Juncker’s top-down investment plan reveals Commission’s skewed priorities

Stimulus needs to be targeted at the bottom

The 315bn euro investment package unveiled this week by the Jean-Claude Juncker, is too complex and not targeted at those who need it most. Europe-wide basic income schemes would be far more efficient.

Press release – november 27th 2014

Juncker’s investment plan is not only poorly designed, it is a smokescreen for further indebtedness.

By resorting to a leveraged fund scheme instead of prioritising tax avoidance and fiscal harmonization, the EU Commission is pandering to private interests.

It relies on private investment – mainly in the form of loans backed by EU guarantees – to kick in over 15 times the 5 billion euros of seed money actually provided by the EIB. This approach is not only unlikely to be realised in full, by focussing on jobs it underestimates the problem of in-work poverty and does nothing to improve the bad quality of many jobs.

Wrong priorities

In the meantime, child poverty is rising in the European Union (1), and more than 25% of the population is at risk of poverty (2). In this context, Europeans need bold measures which directly relieve poverty and increase wellbeing.

Juncker and the European Commission would do better to close loopholes which allow companies to avoid tax and provide all Europeans with a basic income. This would launch a far more effective stimulus for the European economy as well as relieving the misery felt by millions, which is threatening to pull the EU apart.

“Deploying such a complex and top-down plan to stimulate European business when the social emergency is reaching critical levels, reveals a lack of imagination and the skewed priorities of the new Commission.” said UBI-Europe’s Chair Barb Jacobson.

Building a welfare system without the bureaucracy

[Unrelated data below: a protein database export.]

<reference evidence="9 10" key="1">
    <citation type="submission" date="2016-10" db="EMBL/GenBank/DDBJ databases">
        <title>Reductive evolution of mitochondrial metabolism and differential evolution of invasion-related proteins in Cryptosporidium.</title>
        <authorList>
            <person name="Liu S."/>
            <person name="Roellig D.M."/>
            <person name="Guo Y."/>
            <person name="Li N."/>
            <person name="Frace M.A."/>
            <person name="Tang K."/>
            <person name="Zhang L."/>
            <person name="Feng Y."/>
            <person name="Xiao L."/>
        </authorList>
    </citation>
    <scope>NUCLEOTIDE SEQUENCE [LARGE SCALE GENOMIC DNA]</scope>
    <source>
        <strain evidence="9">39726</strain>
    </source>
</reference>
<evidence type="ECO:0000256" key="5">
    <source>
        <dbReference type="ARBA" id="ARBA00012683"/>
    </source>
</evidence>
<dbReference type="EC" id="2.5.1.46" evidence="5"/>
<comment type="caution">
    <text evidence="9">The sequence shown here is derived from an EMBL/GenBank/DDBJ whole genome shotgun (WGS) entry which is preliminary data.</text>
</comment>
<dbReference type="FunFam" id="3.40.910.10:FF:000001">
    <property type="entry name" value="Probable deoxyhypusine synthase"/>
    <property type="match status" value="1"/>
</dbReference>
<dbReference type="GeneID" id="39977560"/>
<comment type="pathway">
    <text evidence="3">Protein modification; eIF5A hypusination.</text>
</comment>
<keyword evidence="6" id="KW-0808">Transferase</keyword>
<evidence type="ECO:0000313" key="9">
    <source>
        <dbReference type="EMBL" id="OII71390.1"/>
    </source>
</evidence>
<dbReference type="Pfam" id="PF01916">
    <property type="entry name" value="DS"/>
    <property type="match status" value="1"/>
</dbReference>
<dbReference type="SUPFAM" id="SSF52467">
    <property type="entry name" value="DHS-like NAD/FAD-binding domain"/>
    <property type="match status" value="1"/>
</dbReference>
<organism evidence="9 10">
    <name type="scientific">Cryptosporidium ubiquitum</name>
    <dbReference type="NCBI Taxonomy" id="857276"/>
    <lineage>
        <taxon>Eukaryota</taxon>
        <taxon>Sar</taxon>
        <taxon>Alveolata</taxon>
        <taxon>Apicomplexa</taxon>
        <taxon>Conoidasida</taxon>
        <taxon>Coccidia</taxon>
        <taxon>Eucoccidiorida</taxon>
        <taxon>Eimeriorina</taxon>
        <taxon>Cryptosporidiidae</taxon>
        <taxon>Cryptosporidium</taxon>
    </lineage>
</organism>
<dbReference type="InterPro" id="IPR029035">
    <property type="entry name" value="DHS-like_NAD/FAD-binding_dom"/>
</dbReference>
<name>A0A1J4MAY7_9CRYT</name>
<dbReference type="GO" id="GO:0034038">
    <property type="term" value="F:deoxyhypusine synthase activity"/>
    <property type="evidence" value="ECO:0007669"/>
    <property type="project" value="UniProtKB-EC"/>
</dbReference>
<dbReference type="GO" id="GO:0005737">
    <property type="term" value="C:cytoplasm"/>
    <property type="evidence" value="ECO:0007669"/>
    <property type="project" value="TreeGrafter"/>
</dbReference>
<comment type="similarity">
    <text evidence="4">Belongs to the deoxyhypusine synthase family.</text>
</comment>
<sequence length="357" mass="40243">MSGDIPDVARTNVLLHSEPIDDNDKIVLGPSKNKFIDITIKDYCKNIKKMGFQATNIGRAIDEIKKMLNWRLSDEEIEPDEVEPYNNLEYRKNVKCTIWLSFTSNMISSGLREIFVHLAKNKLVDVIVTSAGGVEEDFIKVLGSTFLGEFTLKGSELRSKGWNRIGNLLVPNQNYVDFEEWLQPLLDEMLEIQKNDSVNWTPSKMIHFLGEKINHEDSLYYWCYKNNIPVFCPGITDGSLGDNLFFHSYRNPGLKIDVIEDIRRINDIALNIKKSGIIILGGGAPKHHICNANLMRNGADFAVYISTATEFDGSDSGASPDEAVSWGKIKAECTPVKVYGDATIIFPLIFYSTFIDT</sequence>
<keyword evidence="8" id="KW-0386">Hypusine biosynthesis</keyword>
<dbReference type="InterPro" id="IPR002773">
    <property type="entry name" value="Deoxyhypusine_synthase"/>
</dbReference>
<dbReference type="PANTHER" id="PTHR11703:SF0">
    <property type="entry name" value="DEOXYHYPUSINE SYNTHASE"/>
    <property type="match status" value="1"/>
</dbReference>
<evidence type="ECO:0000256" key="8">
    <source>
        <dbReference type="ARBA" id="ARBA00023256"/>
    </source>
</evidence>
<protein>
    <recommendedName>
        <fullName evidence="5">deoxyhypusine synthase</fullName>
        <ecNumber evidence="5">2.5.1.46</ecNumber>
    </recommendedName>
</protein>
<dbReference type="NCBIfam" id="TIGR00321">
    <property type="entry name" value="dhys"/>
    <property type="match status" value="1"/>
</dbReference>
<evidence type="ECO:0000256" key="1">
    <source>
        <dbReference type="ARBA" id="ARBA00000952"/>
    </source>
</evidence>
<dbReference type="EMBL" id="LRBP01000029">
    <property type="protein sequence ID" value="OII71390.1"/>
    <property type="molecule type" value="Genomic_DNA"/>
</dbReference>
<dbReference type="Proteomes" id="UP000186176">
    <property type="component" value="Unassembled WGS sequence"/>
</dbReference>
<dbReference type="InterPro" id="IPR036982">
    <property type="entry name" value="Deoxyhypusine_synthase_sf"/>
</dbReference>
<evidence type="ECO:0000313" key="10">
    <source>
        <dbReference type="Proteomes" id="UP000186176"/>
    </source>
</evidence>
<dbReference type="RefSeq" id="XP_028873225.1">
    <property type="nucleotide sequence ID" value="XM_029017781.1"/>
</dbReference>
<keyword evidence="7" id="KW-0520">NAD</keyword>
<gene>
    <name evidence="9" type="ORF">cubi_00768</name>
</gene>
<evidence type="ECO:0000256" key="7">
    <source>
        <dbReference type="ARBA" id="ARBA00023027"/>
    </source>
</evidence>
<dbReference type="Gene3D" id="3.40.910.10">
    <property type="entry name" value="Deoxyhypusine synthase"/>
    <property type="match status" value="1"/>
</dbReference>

“We need to tackle the EU’s problems directly, without resorting to the kind of complex scheme which in the past was plagued by misallocation, if not corruption. Plus in this case there is a huge amount of wishful thinking. In that sense, basic income is a more practical idea, although it would be ambitious.” she added.

A basic income would be distributed automatically without conditions to every individual, securing people’s livelihoods without creating more European bureaucracy.

A small step in this direction would cost less. For instance, a UNICEF (3) study showed that it would take only 18bn euros to fund a monthly 50€ basic income for every child in the EU below 6 years of age. Such scheme has the potential to reduce child poverty by at least 7%, and would constitute a strong economic stabilizer for the Eurozone.

UBI-Europe demands that the EU Commission examine possibilities that would truly benefit those who need it most right now. Basic Income would be a real investment in the future.

References:
(1) Child poverty on the rise, even in rich EU countries – Euractiv
(2) More than 120 million persons at risk of poverty or social exclusion in 2013 – Eurostat
(3) Simulating the costs and benefits of aEurope-wide Basic Income scheme for Children – UNICEF

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